• (also known as ‘Financial/Finance Statement’) refers to a periodic financial report provided to the merchant by Fibonatix’s Client Financials team. The Processing Statement summarises the processed volume minus any fees charged during the reporting period and the final amount that would be paid out on the Settlement Date.

R

  • Is an idiomatic term used to refer to any finding(s) discovered as a result of the various checks conducted during merchant Onboarding which can be interpreted as an indication of Risk.

  • (also known as an Inquiry or Request for Information or Soft Chargeback) refers to a term used in the context of Card Payments to describe a type of non-financial dispute in which the cardholder reaches out to their Issuer and is either requesting more details regarding a particular transaction or the Issuer requires additional information before moving forward with a Chargeback.

  • Refers to exposure to possible damage. In general terms, Risk is calculated as: likelihood x impact. In the context of this document, we refer to two types of possible damage:

    • Financial Damage – refers to a loss of capital as a direct result of an event. It could be a one-time event such as the imposition of a fine or an ongoing event such as a merchant account balance becoming negative over time.
    • Reputational Damage – refers to a negative change of perception by key stakeholders, including clients, partners, investors, regulators, and employees in a way that may indirectly lead to loss of capital. The negative change of perception can stem from a wide range of events (e.g.  negative publicity, internal fraud, mistreatment of Customers, failure of internal processes, etc.), but is generally driven by the belief that the future ability of an organization to deliver on its stated goals and performance targets will be worse than previously expected, given the new information that has come to light.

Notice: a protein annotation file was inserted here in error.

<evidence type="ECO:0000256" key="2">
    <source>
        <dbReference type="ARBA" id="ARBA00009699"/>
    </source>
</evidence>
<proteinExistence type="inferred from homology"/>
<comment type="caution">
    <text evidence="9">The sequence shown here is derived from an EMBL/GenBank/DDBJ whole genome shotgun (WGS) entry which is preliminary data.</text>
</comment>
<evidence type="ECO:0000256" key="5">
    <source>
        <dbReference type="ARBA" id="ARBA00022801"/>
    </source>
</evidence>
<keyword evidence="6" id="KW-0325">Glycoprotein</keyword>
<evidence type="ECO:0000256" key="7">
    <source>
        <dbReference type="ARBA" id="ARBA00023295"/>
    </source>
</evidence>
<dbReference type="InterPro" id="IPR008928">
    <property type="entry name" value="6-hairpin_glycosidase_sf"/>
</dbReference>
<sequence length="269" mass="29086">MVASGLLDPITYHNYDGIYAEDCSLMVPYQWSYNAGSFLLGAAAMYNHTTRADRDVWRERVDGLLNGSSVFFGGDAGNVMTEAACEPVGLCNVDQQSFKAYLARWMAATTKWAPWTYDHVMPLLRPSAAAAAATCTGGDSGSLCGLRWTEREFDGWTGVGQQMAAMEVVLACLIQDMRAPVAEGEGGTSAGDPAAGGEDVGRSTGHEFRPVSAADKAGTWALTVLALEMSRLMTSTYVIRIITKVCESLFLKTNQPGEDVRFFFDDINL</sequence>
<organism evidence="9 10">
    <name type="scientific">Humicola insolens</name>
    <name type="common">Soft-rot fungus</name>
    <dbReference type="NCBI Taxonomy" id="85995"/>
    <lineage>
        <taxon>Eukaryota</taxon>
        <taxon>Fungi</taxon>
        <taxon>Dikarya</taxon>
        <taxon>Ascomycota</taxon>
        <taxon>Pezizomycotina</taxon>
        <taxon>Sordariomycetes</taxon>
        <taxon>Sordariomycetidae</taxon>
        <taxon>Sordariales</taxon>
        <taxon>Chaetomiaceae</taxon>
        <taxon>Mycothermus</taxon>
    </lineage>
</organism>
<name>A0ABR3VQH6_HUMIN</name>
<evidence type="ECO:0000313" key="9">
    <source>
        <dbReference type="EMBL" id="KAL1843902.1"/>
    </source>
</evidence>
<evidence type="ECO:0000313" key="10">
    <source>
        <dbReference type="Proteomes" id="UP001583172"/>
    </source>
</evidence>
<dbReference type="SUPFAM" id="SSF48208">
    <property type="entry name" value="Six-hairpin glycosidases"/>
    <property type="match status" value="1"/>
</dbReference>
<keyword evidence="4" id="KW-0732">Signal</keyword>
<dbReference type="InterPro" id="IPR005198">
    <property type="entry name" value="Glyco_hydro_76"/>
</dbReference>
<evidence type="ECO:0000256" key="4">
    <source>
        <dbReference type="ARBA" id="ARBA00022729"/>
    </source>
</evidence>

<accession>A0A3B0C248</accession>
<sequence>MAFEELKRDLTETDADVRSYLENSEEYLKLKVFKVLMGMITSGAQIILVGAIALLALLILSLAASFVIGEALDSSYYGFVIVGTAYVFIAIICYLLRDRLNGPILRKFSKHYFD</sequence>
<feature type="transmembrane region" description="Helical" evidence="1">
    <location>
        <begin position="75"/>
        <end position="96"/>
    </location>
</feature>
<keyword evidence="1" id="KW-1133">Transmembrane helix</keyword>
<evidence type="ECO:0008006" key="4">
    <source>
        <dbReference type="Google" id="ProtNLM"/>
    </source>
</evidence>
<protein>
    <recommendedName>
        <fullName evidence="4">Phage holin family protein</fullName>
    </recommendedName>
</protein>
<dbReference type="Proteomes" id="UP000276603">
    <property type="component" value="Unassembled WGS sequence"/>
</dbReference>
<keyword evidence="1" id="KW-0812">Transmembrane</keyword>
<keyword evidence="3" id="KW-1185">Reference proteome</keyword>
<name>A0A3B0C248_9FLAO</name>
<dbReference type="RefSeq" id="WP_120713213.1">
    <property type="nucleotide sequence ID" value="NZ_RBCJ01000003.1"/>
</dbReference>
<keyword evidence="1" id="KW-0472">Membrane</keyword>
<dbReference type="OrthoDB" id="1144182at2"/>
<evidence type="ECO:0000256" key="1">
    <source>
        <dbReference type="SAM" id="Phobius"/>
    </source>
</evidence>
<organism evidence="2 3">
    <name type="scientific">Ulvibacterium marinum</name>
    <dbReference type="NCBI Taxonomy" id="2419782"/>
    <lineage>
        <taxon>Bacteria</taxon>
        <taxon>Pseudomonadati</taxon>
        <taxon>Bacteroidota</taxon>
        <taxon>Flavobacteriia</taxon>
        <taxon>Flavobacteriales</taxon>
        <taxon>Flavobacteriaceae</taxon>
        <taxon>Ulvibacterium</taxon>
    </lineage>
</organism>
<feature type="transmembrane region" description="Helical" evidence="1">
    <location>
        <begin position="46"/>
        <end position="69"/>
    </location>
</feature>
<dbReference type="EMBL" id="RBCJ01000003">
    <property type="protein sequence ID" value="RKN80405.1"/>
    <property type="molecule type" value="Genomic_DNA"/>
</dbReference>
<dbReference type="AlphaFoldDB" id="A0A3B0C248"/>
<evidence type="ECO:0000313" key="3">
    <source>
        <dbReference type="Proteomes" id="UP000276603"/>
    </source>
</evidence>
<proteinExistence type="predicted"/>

S

  • Refers to the act of transferring the funds accumulated during the Processing Cycle to the merchant’s Settlement Account.

  • Refers to an Account held by a Merchant with a Bank or EMI to which the merchant wishes Fibonatix and/or the relevant Payment Partner to deposit any funds due as a result of the merchant’s payment processing activities.

  • Refers to a financial institution (Bank/EMI) that offers Settlement Account services to Merchants.

  • Refers to the day on which funds, accumulated during the Processing Cycle are paid out to the merchant.

  • Refers to a four-digit code system used by the UK’s Companies House as well as other government agencies for classifying businesses into an industry type.

U

  • Refers to the person(s) and/or entity(ies) that is/are the beneficiary(ies) of a company’s capital.